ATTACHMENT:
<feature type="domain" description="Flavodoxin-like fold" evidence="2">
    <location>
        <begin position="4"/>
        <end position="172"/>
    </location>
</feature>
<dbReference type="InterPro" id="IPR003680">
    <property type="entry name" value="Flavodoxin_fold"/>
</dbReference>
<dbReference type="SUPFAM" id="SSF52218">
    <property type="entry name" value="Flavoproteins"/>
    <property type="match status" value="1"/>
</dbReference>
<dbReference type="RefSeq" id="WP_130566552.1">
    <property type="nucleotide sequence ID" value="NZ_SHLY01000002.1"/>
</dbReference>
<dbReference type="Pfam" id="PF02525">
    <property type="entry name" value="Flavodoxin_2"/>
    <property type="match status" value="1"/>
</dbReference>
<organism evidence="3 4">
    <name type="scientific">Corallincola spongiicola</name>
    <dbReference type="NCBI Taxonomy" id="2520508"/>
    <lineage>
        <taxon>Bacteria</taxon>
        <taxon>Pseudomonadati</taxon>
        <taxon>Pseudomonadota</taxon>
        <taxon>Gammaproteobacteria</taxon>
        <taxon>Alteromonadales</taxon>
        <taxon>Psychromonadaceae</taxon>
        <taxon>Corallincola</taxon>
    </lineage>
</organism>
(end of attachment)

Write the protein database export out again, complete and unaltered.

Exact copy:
<feature type="domain" description="Flavodoxin-like fold" evidence="2">
    <location>
        <begin position="4"/>
        <end position="172"/>
    </location>
</feature>
<dbReference type="InterPro" id="IPR003680">
    <property type="entry name" value="Flavodoxin_fold"/>
</dbReference>
<dbReference type="SUPFAM" id="SSF52218">
    <property type="entry name" value="Flavoproteins"/>
    <property type="match status" value="1"/>
</dbReference>
<dbReference type="RefSeq" id="WP_130566552.1">
    <property type="nucleotide sequence ID" value="NZ_SHLY01000002.1"/>
</dbReference>
<dbReference type="Pfam" id="PF02525">
    <property type="entry name" value="Flavodoxin_2"/>
    <property type="match status" value="1"/>
</dbReference>
<organism evidence="3 4">
    <name type="scientific">Corallincola spongiicola</name>
    <dbReference type="NCBI Taxonomy" id="2520508"/>
    <lineage>
        <taxon>Bacteria</taxon>
        <taxon>Pseudomonadati</taxon>
        <taxon>Pseudomonadota</taxon>
        <taxon>Gammaproteobacteria</taxon>
        <taxon>Alteromonadales</taxon>
        <taxon>Psychromonadaceae</taxon>
        <taxon>Corallincola</taxon>
    </lineage>
</organism>